If problems persist, deeper scaling and planning is attempted. A majority of patients respond well to these initial procedures. Beyond this, antibiotics can come into play, testing having been done during the scaling to identify the specific bacteria that are dominant in the disease. A new generation of antibiotics can be applied topically, inserted into specific places in the gums where attachment loss is creating an urgent problem. “Periodontitis is a chronic disease and it can recur,” notes Dr. Tenenbaum, who is also director of periodontics at Mount Sinai Hospital in Toronto. “That’s where topical antibiotics can be useful, when people have two or three spots that are acting up.”
When the disease is too advanced however, with pockets of loose gum tissue so deep that other methods cannot help, periodontal surgery “is still one of the mainstays of treatment,” Dr. Tenenbaum says.
The standard gingivectomy to remove degenerated gum tissue has evolved now to include procedures that make a flap of the gum, allowing greater access to the tooth’s roots for further cleaning and with healing and cosmetic advantages.
Like the gingivitis that precedes it, periodontitis comes in various forms, including rare juvenile and prepubertal types that afflict youngsters. Commonplace adult periodontitis is a potential issue for people from their twenties on, but the upside is that risks needn’t escalate sharply with advancing years. The principle reason the elderly are more prone to gum disease, as periodontal experts such as U of T’s Dr. Richard Ellen have argued, is that their capacity to maintain oral hygiene diminishes.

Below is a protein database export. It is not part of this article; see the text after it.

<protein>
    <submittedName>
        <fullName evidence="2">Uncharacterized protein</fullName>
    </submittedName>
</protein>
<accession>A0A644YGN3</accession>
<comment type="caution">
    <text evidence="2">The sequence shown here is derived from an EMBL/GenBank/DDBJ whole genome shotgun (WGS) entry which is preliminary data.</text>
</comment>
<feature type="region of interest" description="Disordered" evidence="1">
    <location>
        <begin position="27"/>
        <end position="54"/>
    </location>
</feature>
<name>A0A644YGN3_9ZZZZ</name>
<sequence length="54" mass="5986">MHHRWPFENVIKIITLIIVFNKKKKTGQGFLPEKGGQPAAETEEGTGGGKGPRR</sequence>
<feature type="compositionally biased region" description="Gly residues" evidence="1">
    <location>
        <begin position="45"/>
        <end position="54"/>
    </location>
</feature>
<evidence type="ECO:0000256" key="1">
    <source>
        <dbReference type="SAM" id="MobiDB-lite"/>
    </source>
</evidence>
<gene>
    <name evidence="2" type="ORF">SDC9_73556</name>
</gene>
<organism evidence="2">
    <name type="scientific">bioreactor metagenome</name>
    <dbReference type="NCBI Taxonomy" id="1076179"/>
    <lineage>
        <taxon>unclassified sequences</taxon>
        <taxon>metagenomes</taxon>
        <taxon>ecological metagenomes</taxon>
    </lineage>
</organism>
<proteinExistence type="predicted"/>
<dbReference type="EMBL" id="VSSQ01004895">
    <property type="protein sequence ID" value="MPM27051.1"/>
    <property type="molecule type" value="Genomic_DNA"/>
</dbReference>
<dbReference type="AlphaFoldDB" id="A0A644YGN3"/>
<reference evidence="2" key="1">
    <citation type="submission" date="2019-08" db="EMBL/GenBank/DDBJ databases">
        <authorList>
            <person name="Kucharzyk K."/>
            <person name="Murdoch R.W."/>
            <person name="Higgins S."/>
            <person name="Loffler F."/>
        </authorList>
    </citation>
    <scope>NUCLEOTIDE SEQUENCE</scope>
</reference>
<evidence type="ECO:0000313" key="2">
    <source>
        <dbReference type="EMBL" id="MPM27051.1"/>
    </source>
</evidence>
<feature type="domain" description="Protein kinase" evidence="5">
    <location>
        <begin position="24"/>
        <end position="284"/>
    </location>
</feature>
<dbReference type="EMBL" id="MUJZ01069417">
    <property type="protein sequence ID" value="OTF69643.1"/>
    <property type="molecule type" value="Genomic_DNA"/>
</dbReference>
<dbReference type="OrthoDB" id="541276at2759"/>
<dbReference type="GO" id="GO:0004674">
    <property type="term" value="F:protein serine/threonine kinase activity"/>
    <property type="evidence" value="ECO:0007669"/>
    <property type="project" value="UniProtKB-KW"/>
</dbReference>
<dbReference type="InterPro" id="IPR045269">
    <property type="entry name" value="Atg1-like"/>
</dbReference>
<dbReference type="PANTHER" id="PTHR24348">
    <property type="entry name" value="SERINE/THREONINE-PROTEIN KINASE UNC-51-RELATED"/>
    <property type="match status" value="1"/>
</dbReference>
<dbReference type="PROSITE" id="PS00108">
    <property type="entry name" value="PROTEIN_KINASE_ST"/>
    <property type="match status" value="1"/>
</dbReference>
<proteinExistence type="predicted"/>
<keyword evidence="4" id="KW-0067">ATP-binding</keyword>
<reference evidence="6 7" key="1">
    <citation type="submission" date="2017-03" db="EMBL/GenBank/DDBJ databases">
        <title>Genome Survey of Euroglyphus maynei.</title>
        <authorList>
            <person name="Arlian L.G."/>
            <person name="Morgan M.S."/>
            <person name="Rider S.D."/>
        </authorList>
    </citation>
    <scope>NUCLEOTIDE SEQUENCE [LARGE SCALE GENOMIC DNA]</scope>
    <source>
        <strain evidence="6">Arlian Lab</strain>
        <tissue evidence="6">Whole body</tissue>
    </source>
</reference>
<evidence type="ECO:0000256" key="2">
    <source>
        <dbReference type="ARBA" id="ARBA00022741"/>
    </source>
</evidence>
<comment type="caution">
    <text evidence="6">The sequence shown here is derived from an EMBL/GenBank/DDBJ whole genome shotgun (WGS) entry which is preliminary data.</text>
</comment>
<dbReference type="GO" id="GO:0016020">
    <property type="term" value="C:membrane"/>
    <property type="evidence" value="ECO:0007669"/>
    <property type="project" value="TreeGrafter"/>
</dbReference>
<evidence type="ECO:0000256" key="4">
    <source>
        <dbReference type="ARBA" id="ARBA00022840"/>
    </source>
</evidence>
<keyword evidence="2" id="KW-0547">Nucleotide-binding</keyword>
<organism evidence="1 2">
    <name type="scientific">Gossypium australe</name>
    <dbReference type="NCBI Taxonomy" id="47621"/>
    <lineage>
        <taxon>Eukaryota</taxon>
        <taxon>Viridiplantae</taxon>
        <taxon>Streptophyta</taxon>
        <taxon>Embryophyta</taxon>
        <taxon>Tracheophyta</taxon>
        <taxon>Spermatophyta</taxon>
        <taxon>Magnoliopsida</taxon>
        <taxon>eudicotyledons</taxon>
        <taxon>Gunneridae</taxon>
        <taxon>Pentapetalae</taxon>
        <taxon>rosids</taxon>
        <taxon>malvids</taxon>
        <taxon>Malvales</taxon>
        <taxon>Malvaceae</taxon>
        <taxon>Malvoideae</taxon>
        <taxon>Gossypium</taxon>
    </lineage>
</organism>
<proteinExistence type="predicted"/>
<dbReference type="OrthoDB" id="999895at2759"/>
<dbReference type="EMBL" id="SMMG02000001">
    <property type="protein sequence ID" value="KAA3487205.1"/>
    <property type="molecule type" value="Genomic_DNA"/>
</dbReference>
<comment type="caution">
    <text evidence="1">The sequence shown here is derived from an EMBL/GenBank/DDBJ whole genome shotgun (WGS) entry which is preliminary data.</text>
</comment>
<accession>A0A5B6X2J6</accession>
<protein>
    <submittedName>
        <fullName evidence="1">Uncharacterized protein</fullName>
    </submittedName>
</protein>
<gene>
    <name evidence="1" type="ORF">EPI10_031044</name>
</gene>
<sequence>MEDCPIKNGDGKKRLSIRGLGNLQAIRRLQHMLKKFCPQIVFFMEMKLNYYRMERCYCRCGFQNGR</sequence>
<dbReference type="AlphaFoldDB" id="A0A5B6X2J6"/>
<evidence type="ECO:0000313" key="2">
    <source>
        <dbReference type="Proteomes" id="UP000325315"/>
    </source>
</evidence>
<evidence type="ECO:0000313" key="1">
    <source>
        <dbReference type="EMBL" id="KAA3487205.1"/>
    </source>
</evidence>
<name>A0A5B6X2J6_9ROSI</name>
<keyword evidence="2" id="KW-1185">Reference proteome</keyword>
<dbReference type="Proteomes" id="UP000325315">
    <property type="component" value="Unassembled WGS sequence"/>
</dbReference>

About 85 per cent of patients being treated for periodontal disease have the problem halted, Dr. Tenenbaum says. For those with refractive or treatment- resistant disease, “now we’re on the cusp of developing regenerative treatments, which is very exciting,” he remarks.
While bone grafts have to date been only moderately successful, a process called 11 guided tissue regeneration” using a synthetic membrane has potential, as do the use of new biological materials such as bone and enamel proteins.
A Severe/Refractory Periodontal Disease and Investigative Unit at U of T is also exploring such questions as genetic susceptiblity and the potential benefits of anti-inflammatory agents and osteoporosis drugs for treating gum disease.
For the vast majority of Canadians, however, warding off periodontitis comes down to what they do to prevent or treat those swollen gums which Dr. Tenenbaum calls “the battlefield between the microbes and the body.”